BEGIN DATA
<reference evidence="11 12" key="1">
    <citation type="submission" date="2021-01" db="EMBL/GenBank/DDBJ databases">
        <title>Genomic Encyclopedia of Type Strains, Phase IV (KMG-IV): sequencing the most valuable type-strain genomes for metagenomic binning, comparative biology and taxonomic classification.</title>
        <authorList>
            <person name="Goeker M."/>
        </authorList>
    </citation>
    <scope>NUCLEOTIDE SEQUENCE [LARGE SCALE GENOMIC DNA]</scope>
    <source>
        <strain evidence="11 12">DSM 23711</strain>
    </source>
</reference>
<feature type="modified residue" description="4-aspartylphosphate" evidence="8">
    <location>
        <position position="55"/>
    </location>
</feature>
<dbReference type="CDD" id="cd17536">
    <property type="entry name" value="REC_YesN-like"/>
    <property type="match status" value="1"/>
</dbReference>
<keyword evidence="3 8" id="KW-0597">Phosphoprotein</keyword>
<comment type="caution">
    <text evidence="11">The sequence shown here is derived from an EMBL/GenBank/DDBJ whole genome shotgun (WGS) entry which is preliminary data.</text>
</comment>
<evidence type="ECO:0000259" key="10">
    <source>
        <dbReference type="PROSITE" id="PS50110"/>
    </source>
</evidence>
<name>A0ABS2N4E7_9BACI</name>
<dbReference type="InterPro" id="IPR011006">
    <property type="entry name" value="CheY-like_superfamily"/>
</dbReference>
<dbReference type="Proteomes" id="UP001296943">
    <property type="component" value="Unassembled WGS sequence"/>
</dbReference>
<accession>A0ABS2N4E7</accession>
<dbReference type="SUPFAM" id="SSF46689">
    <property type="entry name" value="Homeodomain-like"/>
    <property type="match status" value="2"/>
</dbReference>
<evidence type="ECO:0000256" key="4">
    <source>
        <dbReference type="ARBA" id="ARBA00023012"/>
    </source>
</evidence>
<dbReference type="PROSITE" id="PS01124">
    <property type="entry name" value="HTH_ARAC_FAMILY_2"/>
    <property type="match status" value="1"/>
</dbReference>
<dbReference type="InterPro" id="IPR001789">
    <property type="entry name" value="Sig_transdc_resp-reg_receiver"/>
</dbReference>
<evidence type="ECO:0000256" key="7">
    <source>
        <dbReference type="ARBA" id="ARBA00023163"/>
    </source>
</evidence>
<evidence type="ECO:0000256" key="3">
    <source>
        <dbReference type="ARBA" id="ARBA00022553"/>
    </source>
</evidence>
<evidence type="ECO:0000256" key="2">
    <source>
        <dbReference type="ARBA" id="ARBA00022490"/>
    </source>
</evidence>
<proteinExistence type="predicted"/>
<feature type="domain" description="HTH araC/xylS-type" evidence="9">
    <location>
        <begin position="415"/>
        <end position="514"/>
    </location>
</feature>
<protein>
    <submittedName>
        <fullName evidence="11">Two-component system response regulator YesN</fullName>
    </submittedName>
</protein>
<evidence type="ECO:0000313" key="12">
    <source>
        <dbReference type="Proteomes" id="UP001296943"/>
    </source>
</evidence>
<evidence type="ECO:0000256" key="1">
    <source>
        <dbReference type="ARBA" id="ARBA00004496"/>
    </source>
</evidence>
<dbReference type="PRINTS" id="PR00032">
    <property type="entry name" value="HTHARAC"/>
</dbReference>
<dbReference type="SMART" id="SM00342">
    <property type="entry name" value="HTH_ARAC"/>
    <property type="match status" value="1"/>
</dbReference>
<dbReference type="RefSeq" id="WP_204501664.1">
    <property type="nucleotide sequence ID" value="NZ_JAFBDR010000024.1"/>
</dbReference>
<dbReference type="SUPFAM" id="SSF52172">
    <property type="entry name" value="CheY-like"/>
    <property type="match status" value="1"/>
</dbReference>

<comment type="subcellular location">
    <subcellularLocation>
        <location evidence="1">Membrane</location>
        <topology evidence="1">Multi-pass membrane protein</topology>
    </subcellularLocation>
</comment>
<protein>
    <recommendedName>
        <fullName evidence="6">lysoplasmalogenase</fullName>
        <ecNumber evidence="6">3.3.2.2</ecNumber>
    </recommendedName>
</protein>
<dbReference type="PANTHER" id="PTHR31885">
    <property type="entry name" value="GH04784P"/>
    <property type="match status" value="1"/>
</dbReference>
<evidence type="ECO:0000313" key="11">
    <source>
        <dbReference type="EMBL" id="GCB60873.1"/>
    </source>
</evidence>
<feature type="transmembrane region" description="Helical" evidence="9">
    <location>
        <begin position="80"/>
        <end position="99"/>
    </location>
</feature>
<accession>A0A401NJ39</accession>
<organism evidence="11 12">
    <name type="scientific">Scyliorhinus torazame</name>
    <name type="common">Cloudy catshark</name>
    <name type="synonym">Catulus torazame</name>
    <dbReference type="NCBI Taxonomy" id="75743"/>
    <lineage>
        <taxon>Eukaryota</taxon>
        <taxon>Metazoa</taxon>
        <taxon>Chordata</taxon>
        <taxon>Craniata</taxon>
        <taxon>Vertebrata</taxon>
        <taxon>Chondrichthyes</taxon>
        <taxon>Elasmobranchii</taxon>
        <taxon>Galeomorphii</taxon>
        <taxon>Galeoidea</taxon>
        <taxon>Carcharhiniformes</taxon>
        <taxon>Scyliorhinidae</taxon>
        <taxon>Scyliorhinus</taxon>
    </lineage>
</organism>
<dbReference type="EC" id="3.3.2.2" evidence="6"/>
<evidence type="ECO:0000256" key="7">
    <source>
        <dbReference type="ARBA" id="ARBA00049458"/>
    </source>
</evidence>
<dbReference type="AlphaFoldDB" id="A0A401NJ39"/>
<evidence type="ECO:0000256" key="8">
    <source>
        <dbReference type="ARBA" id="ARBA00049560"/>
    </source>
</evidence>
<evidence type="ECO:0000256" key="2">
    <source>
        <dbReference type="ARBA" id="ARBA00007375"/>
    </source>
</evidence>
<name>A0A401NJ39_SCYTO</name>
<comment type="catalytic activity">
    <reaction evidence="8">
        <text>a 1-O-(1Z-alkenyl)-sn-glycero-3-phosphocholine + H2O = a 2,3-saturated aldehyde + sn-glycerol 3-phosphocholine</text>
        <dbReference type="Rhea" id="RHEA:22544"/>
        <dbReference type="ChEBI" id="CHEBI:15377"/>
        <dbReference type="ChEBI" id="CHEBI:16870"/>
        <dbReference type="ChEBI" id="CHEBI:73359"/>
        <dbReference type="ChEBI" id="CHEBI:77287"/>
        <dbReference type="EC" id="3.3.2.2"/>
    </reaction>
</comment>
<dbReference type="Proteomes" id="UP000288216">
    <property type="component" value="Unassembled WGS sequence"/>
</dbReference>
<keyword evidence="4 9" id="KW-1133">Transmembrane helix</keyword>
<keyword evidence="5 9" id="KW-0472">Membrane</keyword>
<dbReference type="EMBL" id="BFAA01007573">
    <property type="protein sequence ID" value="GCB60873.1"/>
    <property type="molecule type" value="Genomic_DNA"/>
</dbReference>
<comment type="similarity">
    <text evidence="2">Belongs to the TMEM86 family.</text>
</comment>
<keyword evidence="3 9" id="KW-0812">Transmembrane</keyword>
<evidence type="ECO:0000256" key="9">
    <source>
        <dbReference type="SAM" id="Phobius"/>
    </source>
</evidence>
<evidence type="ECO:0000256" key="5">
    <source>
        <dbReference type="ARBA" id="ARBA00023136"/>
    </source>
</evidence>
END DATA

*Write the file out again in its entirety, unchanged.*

<reference evidence="11 12" key="1">
    <citation type="submission" date="2021-01" db="EMBL/GenBank/DDBJ databases">
        <title>Genomic Encyclopedia of Type Strains, Phase IV (KMG-IV): sequencing the most valuable type-strain genomes for metagenomic binning, comparative biology and taxonomic classification.</title>
        <authorList>
            <person name="Goeker M."/>
        </authorList>
    </citation>
    <scope>NUCLEOTIDE SEQUENCE [LARGE SCALE GENOMIC DNA]</scope>
    <source>
        <strain evidence="11 12">DSM 23711</strain>
    </source>
</reference>
<feature type="modified residue" description="4-aspartylphosphate" evidence="8">
    <location>
        <position position="55"/>
    </location>
</feature>
<dbReference type="CDD" id="cd17536">
    <property type="entry name" value="REC_YesN-like"/>
    <property type="match status" value="1"/>
</dbReference>
<keyword evidence="3 8" id="KW-0597">Phosphoprotein</keyword>
<comment type="caution">
    <text evidence="11">The sequence shown here is derived from an EMBL/GenBank/DDBJ whole genome shotgun (WGS) entry which is preliminary data.</text>
</comment>
<evidence type="ECO:0000259" key="10">
    <source>
        <dbReference type="PROSITE" id="PS50110"/>
    </source>
</evidence>
<name>A0ABS2N4E7_9BACI</name>
<dbReference type="InterPro" id="IPR011006">
    <property type="entry name" value="CheY-like_superfamily"/>
</dbReference>
<dbReference type="Proteomes" id="UP001296943">
    <property type="component" value="Unassembled WGS sequence"/>
</dbReference>
<accession>A0ABS2N4E7</accession>
<dbReference type="SUPFAM" id="SSF46689">
    <property type="entry name" value="Homeodomain-like"/>
    <property type="match status" value="2"/>
</dbReference>
<evidence type="ECO:0000256" key="4">
    <source>
        <dbReference type="ARBA" id="ARBA00023012"/>
    </source>
</evidence>
<dbReference type="PROSITE" id="PS01124">
    <property type="entry name" value="HTH_ARAC_FAMILY_2"/>
    <property type="match status" value="1"/>
</dbReference>
<dbReference type="InterPro" id="IPR001789">
    <property type="entry name" value="Sig_transdc_resp-reg_receiver"/>
</dbReference>
<evidence type="ECO:0000256" key="7">
    <source>
        <dbReference type="ARBA" id="ARBA00023163"/>
    </source>
</evidence>
<evidence type="ECO:0000256" key="3">
    <source>
        <dbReference type="ARBA" id="ARBA00022553"/>
    </source>
</evidence>
<evidence type="ECO:0000256" key="2">
    <source>
        <dbReference type="ARBA" id="ARBA00022490"/>
    </source>
</evidence>
<proteinExistence type="predicted"/>
<feature type="domain" description="HTH araC/xylS-type" evidence="9">
    <location>
        <begin position="415"/>
        <end position="514"/>
    </location>
</feature>
<protein>
    <submittedName>
        <fullName evidence="11">Two-component system response regulator YesN</fullName>
    </submittedName>
</protein>
<evidence type="ECO:0000313" key="12">
    <source>
        <dbReference type="Proteomes" id="UP001296943"/>
    </source>
</evidence>
<evidence type="ECO:0000256" key="1">
    <source>
        <dbReference type="ARBA" id="ARBA00004496"/>
    </source>
</evidence>
<dbReference type="PRINTS" id="PR00032">
    <property type="entry name" value="HTHARAC"/>
</dbReference>
<dbReference type="SMART" id="SM00342">
    <property type="entry name" value="HTH_ARAC"/>
    <property type="match status" value="1"/>
</dbReference>
<dbReference type="RefSeq" id="WP_204501664.1">
    <property type="nucleotide sequence ID" value="NZ_JAFBDR010000024.1"/>
</dbReference>
<dbReference type="SUPFAM" id="SSF52172">
    <property type="entry name" value="CheY-like"/>
    <property type="match status" value="1"/>
</dbReference>

<comment type="subcellular location">
    <subcellularLocation>
        <location evidence="1">Membrane</location>
        <topology evidence="1">Multi-pass membrane protein</topology>
    </subcellularLocation>
</comment>
<protein>
    <recommendedName>
        <fullName evidence="6">lysoplasmalogenase</fullName>
        <ecNumber evidence="6">3.3.2.2</ecNumber>
    </recommendedName>
</protein>
<dbReference type="PANTHER" id="PTHR31885">
    <property type="entry name" value="GH04784P"/>
    <property type="match status" value="1"/>
</dbReference>
<evidence type="ECO:0000313" key="11">
    <source>
        <dbReference type="EMBL" id="GCB60873.1"/>
    </source>
</evidence>
<feature type="transmembrane region" description="Helical" evidence="9">
    <location>
        <begin position="80"/>
        <end position="99"/>
    </location>
</feature>
<accession>A0A401NJ39</accession>
<organism evidence="11 12">
    <name type="scientific">Scyliorhinus torazame</name>
    <name type="common">Cloudy catshark</name>
    <name type="synonym">Catulus torazame</name>
    <dbReference type="NCBI Taxonomy" id="75743"/>
    <lineage>
        <taxon>Eukaryota</taxon>
        <taxon>Metazoa</taxon>
        <taxon>Chordata</taxon>
        <taxon>Craniata</taxon>
        <taxon>Vertebrata</taxon>
        <taxon>Chondrichthyes</taxon>
        <taxon>Elasmobranchii</taxon>
        <taxon>Galeomorphii</taxon>
        <taxon>Galeoidea</taxon>
        <taxon>Carcharhiniformes</taxon>
        <taxon>Scyliorhinidae</taxon>
        <taxon>Scyliorhinus</taxon>
    </lineage>
</organism>
<dbReference type="EC" id="3.3.2.2" evidence="6"/>
<evidence type="ECO:0000256" key="7">
    <source>
        <dbReference type="ARBA" id="ARBA00049458"/>
    </source>
</evidence>
<dbReference type="AlphaFoldDB" id="A0A401NJ39"/>
<evidence type="ECO:0000256" key="8">
    <source>
        <dbReference type="ARBA" id="ARBA00049560"/>
    </source>
</evidence>
<evidence type="ECO:0000256" key="2">
    <source>
        <dbReference type="ARBA" id="ARBA00007375"/>
    </source>
</evidence>
<name>A0A401NJ39_SCYTO</name>
<comment type="catalytic activity">
    <reaction evidence="8">
        <text>a 1-O-(1Z-alkenyl)-sn-glycero-3-phosphocholine + H2O = a 2,3-saturated aldehyde + sn-glycerol 3-phosphocholine</text>
        <dbReference type="Rhea" id="RHEA:22544"/>
        <dbReference type="ChEBI" id="CHEBI:15377"/>
        <dbReference type="ChEBI" id="CHEBI:16870"/>
        <dbReference type="ChEBI" id="CHEBI:73359"/>
        <dbReference type="ChEBI" id="CHEBI:77287"/>
        <dbReference type="EC" id="3.3.2.2"/>
    </reaction>
</comment>
<dbReference type="Proteomes" id="UP000288216">
    <property type="component" value="Unassembled WGS sequence"/>
</dbReference>
<keyword evidence="4 9" id="KW-1133">Transmembrane helix</keyword>
<keyword evidence="5 9" id="KW-0472">Membrane</keyword>
<dbReference type="EMBL" id="BFAA01007573">
    <property type="protein sequence ID" value="GCB60873.1"/>
    <property type="molecule type" value="Genomic_DNA"/>
</dbReference>
<comment type="similarity">
    <text evidence="2">Belongs to the TMEM86 family.</text>
</comment>
<keyword evidence="3 9" id="KW-0812">Transmembrane</keyword>
<evidence type="ECO:0000256" key="9">
    <source>
        <dbReference type="SAM" id="Phobius"/>
    </source>
</evidence>
<evidence type="ECO:0000256" key="5">
    <source>
        <dbReference type="ARBA" id="ARBA00023136"/>
    </source>
</evidence>